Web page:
This week there are several activities organized to improve cultural experience of students.
Wednesday 25th of October
City-walk in Patras – Morning activity
We will start our tour at 09.30 in the entrance of St. Andrew’s Cathedral (last stop of the train to Patras), where we will talk about Byzantine and Christian orthodox architecture. We will walk through the pedestrian street of Riga Fereou to explore the classic architecture of 19th and beginning of 20th century. We will pass through King George square going up to the old city. We will visit the Roman Odeon (theatre) “home” of Patras International Summer Festival, Roman racing track and Turkish baths Hammam and we will end our tour in the city’s roman – medieval castle.
There will be some surprises in between the different sights.
Greek Dance lessons – Afternoon activity
The facilitator Mr. Grigoris Mikronis, a great performer himself, will lead students’ steps to the music of popular and folklore dances. The first lesson will take place in the University’s gym, on the first floor, at 17.30.
Thursday 26th of October – Morning lecture 10.00-12.00 (2nd floor)
Learning the Greek Language
What are the benefits?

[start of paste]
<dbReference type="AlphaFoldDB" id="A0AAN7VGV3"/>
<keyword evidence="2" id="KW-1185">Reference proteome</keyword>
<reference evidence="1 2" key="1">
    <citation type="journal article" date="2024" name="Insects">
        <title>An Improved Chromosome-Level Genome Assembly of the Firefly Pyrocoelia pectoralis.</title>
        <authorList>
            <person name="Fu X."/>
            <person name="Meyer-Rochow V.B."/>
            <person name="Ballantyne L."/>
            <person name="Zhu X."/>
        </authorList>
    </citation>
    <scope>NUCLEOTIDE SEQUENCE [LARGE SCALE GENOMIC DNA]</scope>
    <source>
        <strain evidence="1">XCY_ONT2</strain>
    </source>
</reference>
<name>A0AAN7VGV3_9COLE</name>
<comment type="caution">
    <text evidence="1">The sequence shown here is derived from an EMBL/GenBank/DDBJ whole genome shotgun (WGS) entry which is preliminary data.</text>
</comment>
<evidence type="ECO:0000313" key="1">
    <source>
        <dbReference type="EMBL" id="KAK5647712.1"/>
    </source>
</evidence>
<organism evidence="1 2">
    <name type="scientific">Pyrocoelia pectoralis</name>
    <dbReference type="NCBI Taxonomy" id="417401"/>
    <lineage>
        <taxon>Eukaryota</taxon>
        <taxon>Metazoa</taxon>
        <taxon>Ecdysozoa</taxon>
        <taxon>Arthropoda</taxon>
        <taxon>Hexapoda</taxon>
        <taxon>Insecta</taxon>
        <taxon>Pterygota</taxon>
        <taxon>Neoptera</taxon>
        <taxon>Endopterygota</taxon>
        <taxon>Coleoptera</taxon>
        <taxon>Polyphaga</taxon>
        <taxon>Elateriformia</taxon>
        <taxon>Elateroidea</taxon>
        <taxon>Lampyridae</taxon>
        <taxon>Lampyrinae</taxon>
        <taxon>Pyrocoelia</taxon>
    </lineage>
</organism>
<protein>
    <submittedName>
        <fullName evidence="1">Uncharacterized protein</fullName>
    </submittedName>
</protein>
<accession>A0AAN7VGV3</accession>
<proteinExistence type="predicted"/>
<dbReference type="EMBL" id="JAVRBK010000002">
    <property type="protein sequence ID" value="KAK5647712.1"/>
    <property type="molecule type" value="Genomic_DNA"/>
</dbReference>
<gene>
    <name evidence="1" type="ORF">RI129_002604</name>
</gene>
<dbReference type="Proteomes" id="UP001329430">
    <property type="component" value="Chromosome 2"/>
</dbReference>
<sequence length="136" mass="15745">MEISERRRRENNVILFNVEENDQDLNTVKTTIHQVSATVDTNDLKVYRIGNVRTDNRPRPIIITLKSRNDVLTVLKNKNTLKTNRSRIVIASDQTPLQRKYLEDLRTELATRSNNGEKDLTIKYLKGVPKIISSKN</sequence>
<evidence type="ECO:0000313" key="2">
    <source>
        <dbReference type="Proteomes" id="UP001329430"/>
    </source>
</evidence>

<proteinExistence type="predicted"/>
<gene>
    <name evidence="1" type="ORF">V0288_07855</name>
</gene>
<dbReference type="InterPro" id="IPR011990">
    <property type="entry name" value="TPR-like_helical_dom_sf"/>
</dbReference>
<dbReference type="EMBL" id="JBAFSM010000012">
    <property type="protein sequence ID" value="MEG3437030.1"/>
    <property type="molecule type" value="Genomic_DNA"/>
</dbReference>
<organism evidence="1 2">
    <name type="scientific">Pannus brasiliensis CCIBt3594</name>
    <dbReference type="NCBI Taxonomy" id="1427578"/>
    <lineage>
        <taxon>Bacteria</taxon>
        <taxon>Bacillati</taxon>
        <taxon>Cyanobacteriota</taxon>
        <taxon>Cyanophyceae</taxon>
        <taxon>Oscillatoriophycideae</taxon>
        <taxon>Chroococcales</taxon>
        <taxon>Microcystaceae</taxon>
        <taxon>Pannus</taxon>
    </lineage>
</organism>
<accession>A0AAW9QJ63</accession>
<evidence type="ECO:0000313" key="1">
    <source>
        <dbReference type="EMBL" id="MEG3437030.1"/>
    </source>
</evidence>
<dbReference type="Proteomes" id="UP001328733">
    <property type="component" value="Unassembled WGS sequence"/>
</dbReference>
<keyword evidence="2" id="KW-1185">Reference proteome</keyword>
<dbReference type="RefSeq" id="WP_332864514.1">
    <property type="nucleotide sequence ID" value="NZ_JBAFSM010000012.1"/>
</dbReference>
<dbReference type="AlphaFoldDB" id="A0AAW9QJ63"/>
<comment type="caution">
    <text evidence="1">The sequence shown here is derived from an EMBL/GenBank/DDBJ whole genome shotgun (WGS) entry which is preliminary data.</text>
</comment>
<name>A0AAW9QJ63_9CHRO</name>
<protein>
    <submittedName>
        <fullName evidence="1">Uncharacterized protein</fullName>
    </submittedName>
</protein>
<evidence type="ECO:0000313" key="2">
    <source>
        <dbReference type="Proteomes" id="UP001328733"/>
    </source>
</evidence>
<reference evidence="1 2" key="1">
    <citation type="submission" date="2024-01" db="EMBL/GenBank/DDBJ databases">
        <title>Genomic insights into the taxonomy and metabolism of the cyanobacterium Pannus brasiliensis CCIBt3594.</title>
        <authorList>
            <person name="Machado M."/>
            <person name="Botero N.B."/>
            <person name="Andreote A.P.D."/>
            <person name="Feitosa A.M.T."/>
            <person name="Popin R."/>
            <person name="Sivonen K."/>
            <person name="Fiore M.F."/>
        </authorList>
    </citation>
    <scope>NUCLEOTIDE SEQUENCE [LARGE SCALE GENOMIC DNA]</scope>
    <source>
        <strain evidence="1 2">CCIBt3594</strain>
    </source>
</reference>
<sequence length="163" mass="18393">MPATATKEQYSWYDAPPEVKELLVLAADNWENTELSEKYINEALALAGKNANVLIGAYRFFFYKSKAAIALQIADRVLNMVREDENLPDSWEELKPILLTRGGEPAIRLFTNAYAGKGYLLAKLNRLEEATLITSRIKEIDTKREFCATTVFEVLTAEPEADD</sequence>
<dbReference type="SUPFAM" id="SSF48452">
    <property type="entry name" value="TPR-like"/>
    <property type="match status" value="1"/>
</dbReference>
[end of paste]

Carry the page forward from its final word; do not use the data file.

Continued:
Exchange international students have the chance to learn a quite old language (the oldest written evidence of the Greek language dates to between 1450 and 1350 BC), whose alphabet is already known from mathematics.
It is estimated that English has borrowed around 100,000 words from Greek, which makes up about 12% of the English vocabulary. This Greek is used mainly in science and philosophy, but there is also a great number of everyday English words which have their origin in the language of Homer.
In this lecture, the professor of English language Mrs. Alexandra Lotsari-Groumpou will show some unconceivable, roundabout and surprising ways that Greek words have travelled through time and through different languages to end up becoming English.
After the lecture, you students be able to spot the links between English and Greek and learn more about the etymology of English words and even in their own language.